At last we were allowed to enter, and I stopped by the swag table on my way to the auditorium.  Among the offerings were t-shirts and coffee mugs emblazoned with the curious phrase, Manticore Hall.  I was contemplating the meaning of this as I passed through the doors and headed toward the stage, whereupon I was stunned to discover the very opposite of what the words acoustic and unplugged might suggest.  I was expecting nothing more than a grand piano and a stool against a black backdrop.  But there at stage right was Keith Emerson’s five-keyboard rig, anchored at the rear by the legendary modular Moog in all its patch-cord glory.  Stage left was adorned with an electric bass guitar, and in the wings the necks of five more guitars peeked above their storage unit.  I had not brought earplugs, expecting not to need them, but it looked like things might get loud, indeed.

I took my seat in the center of the front row, separated from the stage by three rows of portable chairs that formed the orchestra pit, populated by those who were willing to drop $90 for the privilege, and some who ponied up $250 for the added perk of attending an after-show meet-and-greet.  As I relaxed in the smug comfort of my $45 seat, I marveled at the backdrop that dominated the stage.  It resembled a stone wall, with a pair of red-curtained, Gothic doorway arches at either end.  Perhaps this was Manticore Hall?  Most remarkable was a bay window that protruded from the center to reveal what appeared to be either a broadcasting booth or a recording studio within.  This interior space featured a pair of bubbling lava lamps atop – what? – a mixing console?  A grand piano?

The unexpected set and gear coupled with the fact that this was the very first night of a tour unlike any previous ELP-related efforts had the audience in a giddy state of high anticipation.  When you’ve been a fan of anyone for a good length of time, there are inevitably performance elements that become routinely predictable.  But this was wonderfully perplexing.  What would they play without Carl Palmer?  What would the arrangements sound like?  Why all the keyboards?  What’s with the keyboard at center stage?  What on earth is behind that window?  I had no idea what was going to happen, and I loved it.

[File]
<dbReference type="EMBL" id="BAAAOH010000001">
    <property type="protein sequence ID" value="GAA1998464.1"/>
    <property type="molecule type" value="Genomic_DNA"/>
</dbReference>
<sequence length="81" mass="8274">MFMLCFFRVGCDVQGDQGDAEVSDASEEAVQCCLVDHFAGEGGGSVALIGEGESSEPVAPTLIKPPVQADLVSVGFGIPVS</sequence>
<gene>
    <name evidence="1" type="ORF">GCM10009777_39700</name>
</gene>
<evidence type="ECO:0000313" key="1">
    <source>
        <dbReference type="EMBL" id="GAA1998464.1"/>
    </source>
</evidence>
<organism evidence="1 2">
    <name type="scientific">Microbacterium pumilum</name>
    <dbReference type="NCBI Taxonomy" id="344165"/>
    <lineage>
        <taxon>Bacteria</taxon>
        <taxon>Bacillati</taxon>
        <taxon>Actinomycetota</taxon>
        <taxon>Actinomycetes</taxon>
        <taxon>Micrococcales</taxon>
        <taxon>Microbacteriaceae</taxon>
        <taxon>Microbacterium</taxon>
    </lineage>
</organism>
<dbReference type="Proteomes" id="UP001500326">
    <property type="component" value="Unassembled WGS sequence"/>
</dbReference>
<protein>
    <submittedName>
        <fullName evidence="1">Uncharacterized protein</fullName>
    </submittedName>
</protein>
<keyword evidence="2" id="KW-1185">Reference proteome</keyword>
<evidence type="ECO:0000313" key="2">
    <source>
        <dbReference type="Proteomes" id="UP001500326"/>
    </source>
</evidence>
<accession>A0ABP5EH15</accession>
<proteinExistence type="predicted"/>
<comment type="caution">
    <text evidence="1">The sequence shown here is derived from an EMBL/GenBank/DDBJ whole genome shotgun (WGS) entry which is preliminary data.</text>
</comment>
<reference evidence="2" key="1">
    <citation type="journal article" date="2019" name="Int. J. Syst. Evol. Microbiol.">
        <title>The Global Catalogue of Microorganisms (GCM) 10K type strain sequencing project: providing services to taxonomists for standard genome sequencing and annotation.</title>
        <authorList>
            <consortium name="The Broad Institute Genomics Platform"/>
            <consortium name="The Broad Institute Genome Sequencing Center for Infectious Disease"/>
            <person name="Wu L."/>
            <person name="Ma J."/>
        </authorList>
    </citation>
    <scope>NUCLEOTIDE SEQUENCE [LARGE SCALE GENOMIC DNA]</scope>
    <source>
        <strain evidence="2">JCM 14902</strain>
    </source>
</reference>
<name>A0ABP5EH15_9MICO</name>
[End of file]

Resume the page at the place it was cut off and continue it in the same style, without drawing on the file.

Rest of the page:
As it happened, we all had plenty of time to think about it.  7:30 came and went, not unusual for a rock concert, but the audience was primed for action.  Occasional outbreaks of whistling, yelling and clapping underscored their enthusiasm.  Roadies made last-minute adjustments, tuning Emerson’s modular Moog and setting out a bottle of water for Lake.  A mist of dry ice wafted under the lighting rig.  One impatient soul in the pit barked, “Emerson!  Lake!  Where are you guys?!”

Shortly after 8:00, with the house lights still up, a pair of women walked onto the stage and stood in front of Emerson’s rig.  The younger one held a microphone, and the older one watched her gravely.  “Due to circumstances beyond the control of Lakewood Civic Auditorium, the artists, and Live Nation, tonight’s performance has been canceled,” the young woman announced sheepishly.  It being April 1st, her further words were interrupted by catcalls of “April Fool!”  She advised the audience to retain their tickets and made a clarification for the confused before leaving the stage.  “It’s no joke.  It’s not going to happen.”  Any further doubt was removed by the roadies who immediately began to strike the set.